We use a programmatic assessment of Linux skills in our hiring process. I'm not thrilled with such assessments, but they do give a good foundation to talk over in the tech interview.

There's this one question that _everyone_ gets wrong, but only on a technicality. They figure out how to find the answer, but they always copy-paste the full contents of the proc 'file' which contains all the possible settings with marks around the currently selected one. The grader want's just the selected value.

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@CarlCravens if the question specifically asks for a single value then pasting everything is wrong imho, no?

@kamme The question asks, "what is the setting of X".

The answer given is technically wrong and right at the same time. It's a matter of perspective.

But I feel that knowing where to find this information, which /proc/foo file controls the setting, is the important part.

(And the part of the assessment I don't like... you don't have to understand what the setting _does_, just where to find it.)

@CarlCravens sounds like it’s maybe time to replace that question then? I’ve been correcting some tests for new hires as well and also noted a question about dns always gives ‘bad’ answers. I’m going to simply change the phasing of the question and hope to get clearer results.

@kamme I have to pay to have the assessment customized and not worth it. How they answer it slightly-wrong still has value.


One of my jobs I taught the interviewer new things about bash/linux (he was the lead java dev, I was interviewing for sysadmin.)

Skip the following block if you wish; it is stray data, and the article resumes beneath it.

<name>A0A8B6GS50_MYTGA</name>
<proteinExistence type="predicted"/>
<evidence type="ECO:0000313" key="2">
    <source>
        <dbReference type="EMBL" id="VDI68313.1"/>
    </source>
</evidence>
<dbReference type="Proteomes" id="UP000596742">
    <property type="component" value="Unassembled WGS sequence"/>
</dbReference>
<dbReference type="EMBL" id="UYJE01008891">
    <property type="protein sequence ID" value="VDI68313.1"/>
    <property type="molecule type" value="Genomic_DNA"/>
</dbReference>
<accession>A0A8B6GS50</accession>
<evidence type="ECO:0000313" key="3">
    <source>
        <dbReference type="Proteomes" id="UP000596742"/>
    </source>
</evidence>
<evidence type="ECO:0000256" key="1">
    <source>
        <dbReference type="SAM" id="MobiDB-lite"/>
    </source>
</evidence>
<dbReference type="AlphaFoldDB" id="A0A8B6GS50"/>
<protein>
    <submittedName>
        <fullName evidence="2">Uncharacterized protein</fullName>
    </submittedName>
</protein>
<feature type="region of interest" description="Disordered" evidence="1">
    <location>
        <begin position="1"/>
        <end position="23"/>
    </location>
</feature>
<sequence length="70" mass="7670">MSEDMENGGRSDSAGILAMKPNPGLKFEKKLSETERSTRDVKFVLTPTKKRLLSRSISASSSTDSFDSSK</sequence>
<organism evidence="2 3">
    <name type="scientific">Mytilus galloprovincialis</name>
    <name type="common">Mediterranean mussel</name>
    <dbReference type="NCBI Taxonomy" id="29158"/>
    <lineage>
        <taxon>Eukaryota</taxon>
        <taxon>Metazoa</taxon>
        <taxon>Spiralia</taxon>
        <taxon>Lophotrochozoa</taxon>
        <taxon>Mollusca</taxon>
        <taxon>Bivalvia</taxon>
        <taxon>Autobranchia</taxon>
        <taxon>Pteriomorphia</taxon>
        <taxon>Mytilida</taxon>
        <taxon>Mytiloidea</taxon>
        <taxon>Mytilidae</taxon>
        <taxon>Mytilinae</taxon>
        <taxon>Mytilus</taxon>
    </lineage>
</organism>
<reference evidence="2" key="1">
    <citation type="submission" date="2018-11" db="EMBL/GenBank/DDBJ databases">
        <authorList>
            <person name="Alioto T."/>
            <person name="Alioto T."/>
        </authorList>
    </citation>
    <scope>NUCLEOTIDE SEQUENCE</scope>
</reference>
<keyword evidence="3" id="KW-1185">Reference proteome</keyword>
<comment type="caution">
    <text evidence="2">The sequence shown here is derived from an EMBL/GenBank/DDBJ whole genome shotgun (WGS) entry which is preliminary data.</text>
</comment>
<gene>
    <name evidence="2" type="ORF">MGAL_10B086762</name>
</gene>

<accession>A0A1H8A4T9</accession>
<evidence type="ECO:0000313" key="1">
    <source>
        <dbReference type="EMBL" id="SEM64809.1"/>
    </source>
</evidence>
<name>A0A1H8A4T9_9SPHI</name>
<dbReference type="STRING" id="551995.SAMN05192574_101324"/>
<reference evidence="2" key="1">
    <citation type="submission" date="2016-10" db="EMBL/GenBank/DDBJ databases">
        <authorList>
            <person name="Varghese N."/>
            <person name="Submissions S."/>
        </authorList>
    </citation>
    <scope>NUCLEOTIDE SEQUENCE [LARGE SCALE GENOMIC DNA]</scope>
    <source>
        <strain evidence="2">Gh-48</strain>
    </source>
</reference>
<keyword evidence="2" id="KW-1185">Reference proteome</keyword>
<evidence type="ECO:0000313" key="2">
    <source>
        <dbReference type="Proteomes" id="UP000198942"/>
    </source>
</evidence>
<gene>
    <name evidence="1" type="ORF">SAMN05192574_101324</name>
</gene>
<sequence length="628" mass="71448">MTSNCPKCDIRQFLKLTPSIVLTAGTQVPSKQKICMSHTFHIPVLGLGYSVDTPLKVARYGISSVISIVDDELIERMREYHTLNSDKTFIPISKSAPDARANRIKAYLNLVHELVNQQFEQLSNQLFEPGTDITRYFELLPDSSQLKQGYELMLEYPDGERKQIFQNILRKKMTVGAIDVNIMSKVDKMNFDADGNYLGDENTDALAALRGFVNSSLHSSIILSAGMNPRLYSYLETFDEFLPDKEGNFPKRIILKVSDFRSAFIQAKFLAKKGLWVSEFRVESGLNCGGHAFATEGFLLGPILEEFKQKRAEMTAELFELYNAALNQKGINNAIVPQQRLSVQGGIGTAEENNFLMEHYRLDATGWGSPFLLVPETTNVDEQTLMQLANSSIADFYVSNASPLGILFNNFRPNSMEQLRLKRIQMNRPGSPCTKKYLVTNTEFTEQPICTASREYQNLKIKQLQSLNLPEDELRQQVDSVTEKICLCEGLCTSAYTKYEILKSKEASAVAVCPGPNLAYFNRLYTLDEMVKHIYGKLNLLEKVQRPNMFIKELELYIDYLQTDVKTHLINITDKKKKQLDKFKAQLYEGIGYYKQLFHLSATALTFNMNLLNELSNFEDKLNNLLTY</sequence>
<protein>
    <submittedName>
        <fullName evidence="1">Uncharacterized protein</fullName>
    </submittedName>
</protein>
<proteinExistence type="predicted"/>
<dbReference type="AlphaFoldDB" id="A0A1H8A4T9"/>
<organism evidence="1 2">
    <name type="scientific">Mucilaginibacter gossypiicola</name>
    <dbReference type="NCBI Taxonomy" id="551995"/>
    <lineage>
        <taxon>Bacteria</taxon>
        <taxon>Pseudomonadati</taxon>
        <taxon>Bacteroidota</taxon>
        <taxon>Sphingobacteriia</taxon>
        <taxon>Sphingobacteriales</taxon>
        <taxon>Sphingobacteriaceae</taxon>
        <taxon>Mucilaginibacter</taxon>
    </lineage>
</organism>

I've also had interviewees teach me new things about bash/linux.

I've had a couple of automated type assessments but never been super happy with the inflexible nature of the results they want.

@dcbaok The inflexible nature is why I
1) use it to establish a baseline of knowledge and the beginning of a conversation; never as a screen that disqualifies someone
2) took the assessment myself and seek to understand the sticking points and why people give the answers they do.

I'm interviewing for near entry-level, and it's a poor use of time to explore "do you understand chmod" in a live interview.

@CarlCravens Our technical interview has a set of question and we always preface this with, "you aren't expected to know all these answers, we just want to know how much you do know around the areas that have caused us problem in the past."

I think the most someone got was... 60% of the answers right. But I'm also looking for how they handle the "I don't know" response and if they do it via bluster or honesty.


I'm really happy when someone gets to the end of one set of questions related to their focus area. (We have questions for DBAs, front-end, and back-end folks.)

Though, to be honest, I'm just happy if they don't have typos (including case-sensitive ones since we're a C# shop) in their resume. :)

@dmoonfire I learn so much reading other people's resumes... what works, what doesn't. I find myself wanting to critique them. And typos and misspellings show a lack of attention to detail, which is crucial in our jobs. Get someone to check your work.

@CarlCravens I know. My boss hate it when I'm just in red every typo on the page.

Boss: "It's the recruiter that did that."

Me: "Then tell the recruiter that thirty typos on the resume lost them deal because this is only two pages."

I have critiqued resumes in interviews. Because I want to see how they respond since the DBA and I are both very detailed-oriented code reviewers and that's one way of giving them an idea of what is like on our team.

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